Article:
“Remember that time we went down to the river with a bottle of wine?” Good things happen down below for those who wait—in basements, below river bluffs, and in various such nether regions. Now, finally we can experience another live Frances Gumm show down below. Keeping with tradition, the band are playing in a basement, the legendary Clown Lounge, below the Turf Club.
Wednesday, December 23rd, Frances Gumm are unleashing their fifth album: Girl Trouble/Cop Trouble. (Be sure to get to the Clown Lounge right at 7 p.m. to experience award-winning stand-up comedian/musician Mary Mack.) This is an excellent mix of new old-school Frances Gumm punk rock, including new hard-core thrashers and bittersweet stripped-bare ballads the like of which the band have never done in their 15-plus years on record. Girl Trouble/Cop Trouble also includes features you don’t often hear on other bands’ records: fade-outs; an instrumental, “Wild Mountain”; a metal guitar with everything turned off; and excellent keys and vocals by newest FG player Kim Ha.
Girl Trouble/Cop Trouble, clocking in at a mere 27 minutes, will rock your world with heart-piercing songs such as “Tiny Violins”—making you feel “a thousand arrows slice you a thousand ways”—and thrashers such as “Moonlight is My Guide” and “No Mercy,” a song fans of Judas Priest and Slayer can get behind. As we’ve come to expect, lead singer/songwriter/guitarist Paul D. Dickinson’s lyrics nail universal themes such as waiting (“Waiting for Your Car [To Go Down My Street]”), playing in basements and drinking beer (“When I Got Back to Town”), and the desire for domestication (“Being your prisoner is the only way I’ll be free,” goes a lyric in “Simple.”) Frances Gumm are “going to change our little reality.”
Cyn Collins: It seems you’re always breaking the rules. What are some rule-breakers on this new CD, and that we might experience at your CD release party?
Paul D: I am actually quite traditional. I just want to show up at a recording studio, drink a few beers, and play my guitar. When I do the vocals, I turn off the lights and croon into the darkness. I also come from the tradition of “set up your gear quickly, play loud, and get the hell off the stage.”
Your bittersweet ballads are followed by hard-core thrashers. I like the contrast. What is your intent with this extreme juxtaposition?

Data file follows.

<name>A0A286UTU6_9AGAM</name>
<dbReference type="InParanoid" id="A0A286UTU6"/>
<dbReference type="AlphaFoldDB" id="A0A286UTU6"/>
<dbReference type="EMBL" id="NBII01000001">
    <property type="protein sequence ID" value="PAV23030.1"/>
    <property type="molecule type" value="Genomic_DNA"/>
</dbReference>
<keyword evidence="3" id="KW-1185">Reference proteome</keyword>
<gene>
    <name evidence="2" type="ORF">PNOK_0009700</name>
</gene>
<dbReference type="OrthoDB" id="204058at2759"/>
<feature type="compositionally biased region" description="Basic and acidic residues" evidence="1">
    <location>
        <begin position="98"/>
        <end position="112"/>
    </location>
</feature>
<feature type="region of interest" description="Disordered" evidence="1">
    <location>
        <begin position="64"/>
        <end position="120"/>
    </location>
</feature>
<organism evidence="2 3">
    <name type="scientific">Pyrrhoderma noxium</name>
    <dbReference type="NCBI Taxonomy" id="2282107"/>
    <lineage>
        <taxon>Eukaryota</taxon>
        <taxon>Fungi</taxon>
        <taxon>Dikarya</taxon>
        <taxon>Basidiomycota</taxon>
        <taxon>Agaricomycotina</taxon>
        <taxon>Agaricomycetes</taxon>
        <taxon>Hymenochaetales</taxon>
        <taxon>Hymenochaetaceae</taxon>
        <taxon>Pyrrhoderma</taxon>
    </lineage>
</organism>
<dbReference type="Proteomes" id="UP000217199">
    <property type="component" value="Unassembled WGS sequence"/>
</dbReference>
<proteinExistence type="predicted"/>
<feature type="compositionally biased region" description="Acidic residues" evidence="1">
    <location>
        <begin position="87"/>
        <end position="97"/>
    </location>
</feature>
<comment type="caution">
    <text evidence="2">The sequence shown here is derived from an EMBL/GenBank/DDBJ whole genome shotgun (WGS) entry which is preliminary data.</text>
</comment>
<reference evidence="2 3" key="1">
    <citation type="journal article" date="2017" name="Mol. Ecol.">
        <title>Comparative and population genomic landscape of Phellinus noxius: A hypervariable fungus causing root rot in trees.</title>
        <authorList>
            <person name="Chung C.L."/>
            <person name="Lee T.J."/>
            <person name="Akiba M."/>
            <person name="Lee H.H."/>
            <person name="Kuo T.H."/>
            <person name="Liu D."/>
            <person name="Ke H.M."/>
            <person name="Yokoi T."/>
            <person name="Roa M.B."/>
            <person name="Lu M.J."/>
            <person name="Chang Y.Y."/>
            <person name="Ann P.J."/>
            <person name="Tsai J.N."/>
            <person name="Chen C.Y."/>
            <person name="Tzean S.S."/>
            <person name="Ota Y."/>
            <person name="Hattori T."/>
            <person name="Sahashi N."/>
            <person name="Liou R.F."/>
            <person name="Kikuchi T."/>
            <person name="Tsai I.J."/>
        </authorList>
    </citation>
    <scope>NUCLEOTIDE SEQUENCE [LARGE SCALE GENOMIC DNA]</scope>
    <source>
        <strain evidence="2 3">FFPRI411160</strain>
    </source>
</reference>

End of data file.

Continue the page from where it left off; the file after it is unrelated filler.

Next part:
There was no real intent—I just ended up doing some stripped-down tunes. I have a punker’s distrust of sap and sentimentality. Also, I don’t come from the folk/Americana/acoustic world. I’m self taught. I can only play two covers: “Rock Lobster” and “Breaking the Law.” The songs [on this record] just happened the way they did, but not having the fury of a full rock band behind me made me wary—I feel quite naked without the distortion. But really, isn’t life either heavy metal mayhem or a rainy day ballad? I’m rarely found in between.
Songwriting vs. writing poetry. Do you have a different approach to each, and what is that?
Rock ‘n’ roll is the illiterate signature of life. I don’t like to get very intellectual with my lyrics…but then again, I guess the same could be said about my poetry. The songwriting is a bit more exiting, because it involves a distorted electric guitar, drums, bass and keyboard.
I really like the addition of Kim Ha’s keys and vocals! And your songs have a cool contrast of dark and light, destruction and playfulness. Tell me your ideas about this.
Kim is extremely talented. Her keyboard parts and vocals really made this a special project for the entire band, as well as for Ben Durrant from Crazybeast studio, who helped pull everything together for us. I am into the concept of male-female call-and-response vocals, as well as [the kind of] duets used in county and soft rock. I wanted to take that and pump it up and bring it into the realm of rock ‘n’ roll.
Dave “Stainless Steel” Thiel’s bass is killer, and so are Leo Kuelb’s drums. It must be awesome to play with such great musicians. You’ve played with them a long time. How does it work?
Dave is so good, he’s like a bass machine. I don’t even have to look at him when we play, but I do because he’s so pretty. Leo is just a power sensation as a drummer, [and] he also arranges the songs. It is just very easy to work with these guys; also, it keeps us off the streets.
Your new CD is only 27 minutes long. Is there a reason you made it so short?
I have very little faith in the American attention span.
There’s a lot of nostalgia in your songs on this CD, and yet you’re also intent on rock ‘n’ roll attitude: not looking back, just looking forward. Tell me your philosophy about looking at the past and not looking back, looking forward.
All I can say is that I live in an endless cycle of being destroyed and saved by beautiful women.